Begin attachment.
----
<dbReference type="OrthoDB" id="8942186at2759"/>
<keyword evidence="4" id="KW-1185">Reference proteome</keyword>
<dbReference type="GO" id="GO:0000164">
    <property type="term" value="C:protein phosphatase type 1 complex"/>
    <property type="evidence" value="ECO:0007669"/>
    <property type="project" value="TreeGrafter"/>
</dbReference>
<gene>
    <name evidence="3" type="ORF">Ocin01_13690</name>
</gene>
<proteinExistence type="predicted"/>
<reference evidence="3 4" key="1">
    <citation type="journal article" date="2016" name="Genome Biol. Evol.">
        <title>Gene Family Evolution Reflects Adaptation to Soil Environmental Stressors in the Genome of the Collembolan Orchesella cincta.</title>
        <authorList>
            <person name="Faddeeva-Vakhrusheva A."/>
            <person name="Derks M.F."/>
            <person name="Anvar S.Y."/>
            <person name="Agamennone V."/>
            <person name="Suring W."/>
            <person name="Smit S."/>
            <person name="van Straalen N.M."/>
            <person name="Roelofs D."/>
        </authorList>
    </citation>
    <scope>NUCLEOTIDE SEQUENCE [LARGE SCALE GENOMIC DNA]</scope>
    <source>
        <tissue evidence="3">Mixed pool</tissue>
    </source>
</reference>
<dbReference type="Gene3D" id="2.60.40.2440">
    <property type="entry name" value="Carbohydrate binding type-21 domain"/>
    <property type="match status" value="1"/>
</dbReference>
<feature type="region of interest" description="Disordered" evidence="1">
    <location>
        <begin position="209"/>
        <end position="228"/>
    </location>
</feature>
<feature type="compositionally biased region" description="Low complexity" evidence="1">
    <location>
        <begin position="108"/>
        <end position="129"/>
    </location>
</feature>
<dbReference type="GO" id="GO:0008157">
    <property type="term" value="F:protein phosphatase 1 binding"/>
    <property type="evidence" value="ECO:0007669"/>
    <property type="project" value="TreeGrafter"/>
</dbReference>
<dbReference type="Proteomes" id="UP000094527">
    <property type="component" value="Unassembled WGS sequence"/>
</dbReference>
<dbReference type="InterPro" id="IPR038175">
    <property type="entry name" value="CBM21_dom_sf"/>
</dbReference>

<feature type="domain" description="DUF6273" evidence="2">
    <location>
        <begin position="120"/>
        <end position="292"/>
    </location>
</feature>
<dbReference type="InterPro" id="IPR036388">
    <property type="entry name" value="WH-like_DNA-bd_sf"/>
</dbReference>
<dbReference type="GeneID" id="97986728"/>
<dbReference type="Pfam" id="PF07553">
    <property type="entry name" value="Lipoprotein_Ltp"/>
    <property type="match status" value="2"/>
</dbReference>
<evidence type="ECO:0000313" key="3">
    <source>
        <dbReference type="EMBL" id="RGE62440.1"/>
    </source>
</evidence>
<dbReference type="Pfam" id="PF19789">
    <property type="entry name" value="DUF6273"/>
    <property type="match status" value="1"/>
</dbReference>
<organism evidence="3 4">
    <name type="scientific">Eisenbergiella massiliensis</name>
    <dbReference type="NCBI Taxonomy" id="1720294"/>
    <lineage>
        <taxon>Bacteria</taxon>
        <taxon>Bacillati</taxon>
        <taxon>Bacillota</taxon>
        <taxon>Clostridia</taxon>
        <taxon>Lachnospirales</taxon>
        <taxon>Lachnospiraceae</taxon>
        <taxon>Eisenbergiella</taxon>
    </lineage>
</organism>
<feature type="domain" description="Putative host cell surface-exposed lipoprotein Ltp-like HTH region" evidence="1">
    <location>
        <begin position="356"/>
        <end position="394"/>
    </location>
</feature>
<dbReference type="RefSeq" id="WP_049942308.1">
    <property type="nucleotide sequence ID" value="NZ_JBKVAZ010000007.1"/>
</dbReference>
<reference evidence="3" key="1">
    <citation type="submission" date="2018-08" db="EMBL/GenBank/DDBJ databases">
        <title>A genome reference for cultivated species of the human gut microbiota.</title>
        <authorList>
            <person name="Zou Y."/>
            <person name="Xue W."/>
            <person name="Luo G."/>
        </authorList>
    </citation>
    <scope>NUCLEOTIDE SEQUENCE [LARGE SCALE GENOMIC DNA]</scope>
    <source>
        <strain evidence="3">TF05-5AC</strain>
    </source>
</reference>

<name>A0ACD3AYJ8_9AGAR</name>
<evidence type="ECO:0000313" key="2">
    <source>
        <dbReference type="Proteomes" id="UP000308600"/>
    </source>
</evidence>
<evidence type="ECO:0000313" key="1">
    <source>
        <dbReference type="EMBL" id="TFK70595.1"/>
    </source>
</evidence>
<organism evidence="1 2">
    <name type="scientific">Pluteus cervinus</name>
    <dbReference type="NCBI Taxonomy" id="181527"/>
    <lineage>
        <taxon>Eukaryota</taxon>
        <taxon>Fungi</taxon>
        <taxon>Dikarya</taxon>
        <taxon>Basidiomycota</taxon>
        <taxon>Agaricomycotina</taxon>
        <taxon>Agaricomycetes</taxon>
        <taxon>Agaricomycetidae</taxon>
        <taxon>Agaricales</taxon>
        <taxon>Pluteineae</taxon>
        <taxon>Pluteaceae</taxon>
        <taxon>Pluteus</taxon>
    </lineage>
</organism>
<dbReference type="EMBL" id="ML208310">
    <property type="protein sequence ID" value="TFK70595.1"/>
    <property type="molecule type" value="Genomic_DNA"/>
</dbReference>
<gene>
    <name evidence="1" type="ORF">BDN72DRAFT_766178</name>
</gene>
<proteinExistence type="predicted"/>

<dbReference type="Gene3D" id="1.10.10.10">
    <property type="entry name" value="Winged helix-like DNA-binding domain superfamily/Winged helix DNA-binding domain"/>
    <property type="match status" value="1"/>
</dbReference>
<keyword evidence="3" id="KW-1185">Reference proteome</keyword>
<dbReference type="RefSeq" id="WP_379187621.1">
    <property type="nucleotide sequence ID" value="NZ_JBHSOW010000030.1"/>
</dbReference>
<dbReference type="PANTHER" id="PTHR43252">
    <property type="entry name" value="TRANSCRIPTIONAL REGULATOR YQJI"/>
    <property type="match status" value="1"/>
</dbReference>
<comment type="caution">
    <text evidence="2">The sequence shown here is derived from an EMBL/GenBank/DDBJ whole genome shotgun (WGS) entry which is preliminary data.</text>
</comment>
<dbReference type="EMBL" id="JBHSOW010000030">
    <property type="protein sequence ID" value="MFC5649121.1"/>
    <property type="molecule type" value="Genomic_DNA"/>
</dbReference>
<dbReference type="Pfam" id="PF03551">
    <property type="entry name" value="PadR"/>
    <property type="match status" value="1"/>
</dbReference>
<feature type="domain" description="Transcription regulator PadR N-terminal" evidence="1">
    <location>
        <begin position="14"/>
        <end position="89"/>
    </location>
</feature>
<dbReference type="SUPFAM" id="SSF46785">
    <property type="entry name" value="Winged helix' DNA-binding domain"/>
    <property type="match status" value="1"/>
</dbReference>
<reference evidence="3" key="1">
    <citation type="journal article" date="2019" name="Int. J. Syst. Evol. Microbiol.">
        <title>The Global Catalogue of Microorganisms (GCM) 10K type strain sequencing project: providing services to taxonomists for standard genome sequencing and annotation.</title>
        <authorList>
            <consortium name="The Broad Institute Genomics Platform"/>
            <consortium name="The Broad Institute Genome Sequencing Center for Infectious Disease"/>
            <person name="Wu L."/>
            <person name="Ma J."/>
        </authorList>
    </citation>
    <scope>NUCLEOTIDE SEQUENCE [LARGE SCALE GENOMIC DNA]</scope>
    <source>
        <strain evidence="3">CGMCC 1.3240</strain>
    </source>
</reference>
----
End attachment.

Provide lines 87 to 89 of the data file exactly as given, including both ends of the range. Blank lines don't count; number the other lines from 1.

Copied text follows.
        <taxon>Bacillota</taxon>
        <taxon>Clostridia</taxon>
        <taxon>Lachnospirales</taxon>